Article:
Einstein on Religion: “Childish Superstitions”

13 05 2008

From the Guardian:

“Science without religion is lame, religion without science is blind.” So said Albert Einstein, and his famous aphorism has been the source of endless debate between believers and non-believers wanting to claim the greatest scientist of the 20th century as their own.

A little known letter written by him, however, may help to settle the argument – or at least provoke further controversy about his views.

Due to be auctioned this week in London after being in a private collection for more than 50 years, the document leaves no doubt that the theoretical physicist was no supporter of religious beliefs, which he regarded as “childish superstitions”.

Einstein penned the letter on January 3 1954 to the philosopher Eric Gutkind who had sent him a copy of his book Choose Life: The Biblical Call to Revolt. The letter went on public sale a year later and has remained in private hands ever since.

In the letter, he states: “The word god is for me nothing more than the expression and product of human weaknesses, the Bible a collection of honourable, but still primitive legends which are nevertheless pretty childish. No interpretation no matter how subtle can (for me) change this.”

Einstein, who was Jewish and who declined an offer to be the state of Israel’s second president, also rejected the idea that the Jews are God’s favoured people.

“For me the Jewish religion like all others is an incarnation of the most childish superstitions. And the Jewish people to whom I gladly belong and with whose mentality I have a deep affinity have no different quality for me than all other people. As far as my experience goes, they are no better than other human groups, although they are protected from the worst cancers by a lack of power. Otherwise I cannot see anything ‘chosen’ about them.”

The letter will go on sale at Bloomsbury Auctions in Mayfair on Thursday and is expected to fetch up to £8,000.

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3 responses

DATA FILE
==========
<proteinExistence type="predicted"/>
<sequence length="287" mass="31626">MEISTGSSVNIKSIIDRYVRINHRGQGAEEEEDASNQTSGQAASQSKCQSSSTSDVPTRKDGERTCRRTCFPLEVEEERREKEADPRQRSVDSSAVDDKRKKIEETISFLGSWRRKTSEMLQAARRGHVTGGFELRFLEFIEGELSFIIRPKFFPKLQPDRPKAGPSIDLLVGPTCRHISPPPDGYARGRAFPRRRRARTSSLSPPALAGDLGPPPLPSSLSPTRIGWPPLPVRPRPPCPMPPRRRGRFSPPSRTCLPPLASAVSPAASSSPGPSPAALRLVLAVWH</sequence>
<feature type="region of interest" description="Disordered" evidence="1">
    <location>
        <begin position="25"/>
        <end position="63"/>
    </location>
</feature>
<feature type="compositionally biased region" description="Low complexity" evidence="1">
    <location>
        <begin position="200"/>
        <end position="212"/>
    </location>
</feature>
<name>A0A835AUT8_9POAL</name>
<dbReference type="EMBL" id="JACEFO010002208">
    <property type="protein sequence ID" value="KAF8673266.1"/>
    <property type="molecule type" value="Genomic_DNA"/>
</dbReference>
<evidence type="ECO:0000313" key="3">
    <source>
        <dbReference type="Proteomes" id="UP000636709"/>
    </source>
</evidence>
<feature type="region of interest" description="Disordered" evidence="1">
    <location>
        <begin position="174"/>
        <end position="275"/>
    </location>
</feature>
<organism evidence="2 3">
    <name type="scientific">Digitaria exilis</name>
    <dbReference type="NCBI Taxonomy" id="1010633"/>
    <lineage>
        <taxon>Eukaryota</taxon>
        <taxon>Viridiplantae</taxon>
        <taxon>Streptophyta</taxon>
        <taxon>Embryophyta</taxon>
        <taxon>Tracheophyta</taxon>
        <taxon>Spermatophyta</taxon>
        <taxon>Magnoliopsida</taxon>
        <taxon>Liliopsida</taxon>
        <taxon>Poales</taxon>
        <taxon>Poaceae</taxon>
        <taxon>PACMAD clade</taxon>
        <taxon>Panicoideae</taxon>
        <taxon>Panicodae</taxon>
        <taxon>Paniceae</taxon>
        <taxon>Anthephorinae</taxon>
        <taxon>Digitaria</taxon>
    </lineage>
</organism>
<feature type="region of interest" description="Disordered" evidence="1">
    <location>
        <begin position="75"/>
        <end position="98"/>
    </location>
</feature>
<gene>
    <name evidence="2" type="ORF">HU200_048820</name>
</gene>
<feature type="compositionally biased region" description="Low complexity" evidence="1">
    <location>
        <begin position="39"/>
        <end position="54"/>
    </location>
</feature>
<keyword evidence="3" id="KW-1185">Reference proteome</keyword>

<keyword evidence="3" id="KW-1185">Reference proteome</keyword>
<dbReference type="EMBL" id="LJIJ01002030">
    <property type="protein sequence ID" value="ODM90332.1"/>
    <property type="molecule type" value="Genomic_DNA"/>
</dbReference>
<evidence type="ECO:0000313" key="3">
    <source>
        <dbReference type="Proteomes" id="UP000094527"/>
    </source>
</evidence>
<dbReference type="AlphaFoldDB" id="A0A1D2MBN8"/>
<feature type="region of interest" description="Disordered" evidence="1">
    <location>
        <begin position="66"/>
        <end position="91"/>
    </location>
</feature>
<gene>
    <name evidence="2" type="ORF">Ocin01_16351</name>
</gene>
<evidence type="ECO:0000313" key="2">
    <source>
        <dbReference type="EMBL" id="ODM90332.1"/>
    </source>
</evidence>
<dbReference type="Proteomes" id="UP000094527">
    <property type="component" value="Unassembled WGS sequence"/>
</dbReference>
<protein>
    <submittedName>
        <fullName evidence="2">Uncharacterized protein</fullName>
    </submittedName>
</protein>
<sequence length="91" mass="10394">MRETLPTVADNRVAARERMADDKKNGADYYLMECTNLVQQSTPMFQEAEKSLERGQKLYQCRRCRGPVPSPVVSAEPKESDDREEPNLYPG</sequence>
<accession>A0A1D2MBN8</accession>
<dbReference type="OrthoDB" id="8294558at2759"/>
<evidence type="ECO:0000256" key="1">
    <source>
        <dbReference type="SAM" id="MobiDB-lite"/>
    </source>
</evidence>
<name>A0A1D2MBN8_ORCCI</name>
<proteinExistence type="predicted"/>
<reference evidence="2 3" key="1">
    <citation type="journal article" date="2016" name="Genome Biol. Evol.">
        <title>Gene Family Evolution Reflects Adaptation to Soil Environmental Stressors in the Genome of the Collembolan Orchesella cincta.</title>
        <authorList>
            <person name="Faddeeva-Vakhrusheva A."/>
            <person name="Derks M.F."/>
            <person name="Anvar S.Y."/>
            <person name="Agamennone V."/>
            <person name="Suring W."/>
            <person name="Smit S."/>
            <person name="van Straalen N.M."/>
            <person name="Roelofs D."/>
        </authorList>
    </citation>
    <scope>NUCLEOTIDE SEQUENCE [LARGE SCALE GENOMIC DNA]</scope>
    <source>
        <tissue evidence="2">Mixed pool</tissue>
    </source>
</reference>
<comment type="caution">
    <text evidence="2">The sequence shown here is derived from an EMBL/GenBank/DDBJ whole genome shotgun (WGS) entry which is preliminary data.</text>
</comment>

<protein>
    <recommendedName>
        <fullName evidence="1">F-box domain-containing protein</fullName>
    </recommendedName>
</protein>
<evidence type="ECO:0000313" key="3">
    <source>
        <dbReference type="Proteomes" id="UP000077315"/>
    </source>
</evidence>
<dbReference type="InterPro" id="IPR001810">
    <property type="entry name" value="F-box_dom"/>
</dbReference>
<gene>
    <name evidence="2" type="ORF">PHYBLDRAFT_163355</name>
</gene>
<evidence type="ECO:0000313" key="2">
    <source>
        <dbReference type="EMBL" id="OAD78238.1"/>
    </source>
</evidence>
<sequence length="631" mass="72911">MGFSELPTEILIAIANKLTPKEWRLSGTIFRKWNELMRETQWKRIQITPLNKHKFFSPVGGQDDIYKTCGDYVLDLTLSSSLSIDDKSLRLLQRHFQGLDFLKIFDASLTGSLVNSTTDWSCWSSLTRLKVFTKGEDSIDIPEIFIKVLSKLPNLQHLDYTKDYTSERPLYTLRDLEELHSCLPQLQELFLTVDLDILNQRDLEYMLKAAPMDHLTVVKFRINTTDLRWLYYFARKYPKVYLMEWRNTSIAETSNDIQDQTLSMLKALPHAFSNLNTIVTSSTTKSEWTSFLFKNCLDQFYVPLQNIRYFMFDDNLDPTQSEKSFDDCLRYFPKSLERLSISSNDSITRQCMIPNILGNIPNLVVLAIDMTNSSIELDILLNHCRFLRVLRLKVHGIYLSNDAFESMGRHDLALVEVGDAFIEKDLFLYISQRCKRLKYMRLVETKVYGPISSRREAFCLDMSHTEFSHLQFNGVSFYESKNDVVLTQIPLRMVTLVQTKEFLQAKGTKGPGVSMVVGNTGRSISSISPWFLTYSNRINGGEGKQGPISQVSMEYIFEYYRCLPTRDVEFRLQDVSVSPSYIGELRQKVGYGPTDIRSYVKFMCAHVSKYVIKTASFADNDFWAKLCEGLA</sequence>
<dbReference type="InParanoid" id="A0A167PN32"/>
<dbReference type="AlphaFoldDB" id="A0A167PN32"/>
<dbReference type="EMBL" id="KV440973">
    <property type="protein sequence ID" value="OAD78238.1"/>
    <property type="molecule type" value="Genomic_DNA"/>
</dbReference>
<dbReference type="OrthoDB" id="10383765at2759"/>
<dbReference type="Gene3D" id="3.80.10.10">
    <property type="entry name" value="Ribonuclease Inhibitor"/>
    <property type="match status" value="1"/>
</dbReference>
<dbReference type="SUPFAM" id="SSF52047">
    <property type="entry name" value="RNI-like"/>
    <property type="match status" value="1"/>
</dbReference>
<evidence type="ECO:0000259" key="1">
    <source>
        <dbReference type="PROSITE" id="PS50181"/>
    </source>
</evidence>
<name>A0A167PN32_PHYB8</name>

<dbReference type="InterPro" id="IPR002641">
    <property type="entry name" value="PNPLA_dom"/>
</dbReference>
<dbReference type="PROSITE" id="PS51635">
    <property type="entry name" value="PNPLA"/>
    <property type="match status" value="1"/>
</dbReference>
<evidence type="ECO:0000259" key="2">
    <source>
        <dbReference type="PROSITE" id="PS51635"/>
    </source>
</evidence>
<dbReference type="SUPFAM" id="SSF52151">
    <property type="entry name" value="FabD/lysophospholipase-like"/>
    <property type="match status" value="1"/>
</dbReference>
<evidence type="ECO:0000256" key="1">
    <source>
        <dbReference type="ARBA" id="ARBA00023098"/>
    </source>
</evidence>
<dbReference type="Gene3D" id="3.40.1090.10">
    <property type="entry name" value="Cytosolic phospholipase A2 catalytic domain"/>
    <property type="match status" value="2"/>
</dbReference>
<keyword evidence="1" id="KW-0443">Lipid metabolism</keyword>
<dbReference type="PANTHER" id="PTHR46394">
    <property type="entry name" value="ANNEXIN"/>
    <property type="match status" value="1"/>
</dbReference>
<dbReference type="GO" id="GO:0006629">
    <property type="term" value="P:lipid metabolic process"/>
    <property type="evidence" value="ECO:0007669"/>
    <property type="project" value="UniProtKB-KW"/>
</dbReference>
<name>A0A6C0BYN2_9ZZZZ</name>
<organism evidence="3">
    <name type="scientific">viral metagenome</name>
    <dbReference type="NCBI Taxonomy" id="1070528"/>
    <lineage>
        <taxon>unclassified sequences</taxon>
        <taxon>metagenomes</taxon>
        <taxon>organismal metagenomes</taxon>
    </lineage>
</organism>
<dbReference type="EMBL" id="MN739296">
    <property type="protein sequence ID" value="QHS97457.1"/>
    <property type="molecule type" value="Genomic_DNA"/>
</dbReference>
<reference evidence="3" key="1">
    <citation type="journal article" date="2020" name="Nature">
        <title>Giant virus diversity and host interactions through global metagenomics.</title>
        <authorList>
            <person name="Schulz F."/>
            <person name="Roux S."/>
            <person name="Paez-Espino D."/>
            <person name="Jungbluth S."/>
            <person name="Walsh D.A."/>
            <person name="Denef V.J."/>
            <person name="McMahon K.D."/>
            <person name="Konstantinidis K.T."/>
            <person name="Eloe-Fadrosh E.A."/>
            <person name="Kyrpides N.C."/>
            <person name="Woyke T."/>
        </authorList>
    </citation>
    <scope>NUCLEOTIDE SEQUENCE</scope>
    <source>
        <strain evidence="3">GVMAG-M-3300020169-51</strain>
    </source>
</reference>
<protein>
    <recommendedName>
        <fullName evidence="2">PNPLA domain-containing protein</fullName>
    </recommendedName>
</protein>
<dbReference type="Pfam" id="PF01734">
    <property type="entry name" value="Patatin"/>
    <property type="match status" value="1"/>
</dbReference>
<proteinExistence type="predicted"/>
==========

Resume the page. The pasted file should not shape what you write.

13 05 2008
Kate

It is one of my pet peeves to hear critics of Judaism bring up the phrase of “the chosen people.” The phrase is not based on any part of the bible, but is a title that others have given to Jews. The Jewish opinion is not that they are better than any other group of people, but simply that they have a unique relationship with God.

For example, I have a special relationship with my husband that is different than the relationship that he has with anyone else, but I don’t think that that makes me “the chosen one.” It just makes me his partner.

The Jewish people do not claim to have The One Answer, we just have an answer that has worked (mostly, except for that whole holocaust thingy) for us.

Not totally relevant to the post as a whole, just a little thing that drives me nuts.

31 05 2008
ChikiChiki

Albert was allright till thy monet he related the theory of relativity with religion.. shit happens aint not a problem sir :p

12 01 2011
Mmangaliso Kevin

After reading the article I realised that being intelligent is not being wise. I believe that God is raising scientists today who will acknowledge His existance as they discover their theories that are uncovered in God’s sight and they will be the ones who will be armed with the solutions of this troubled nations.

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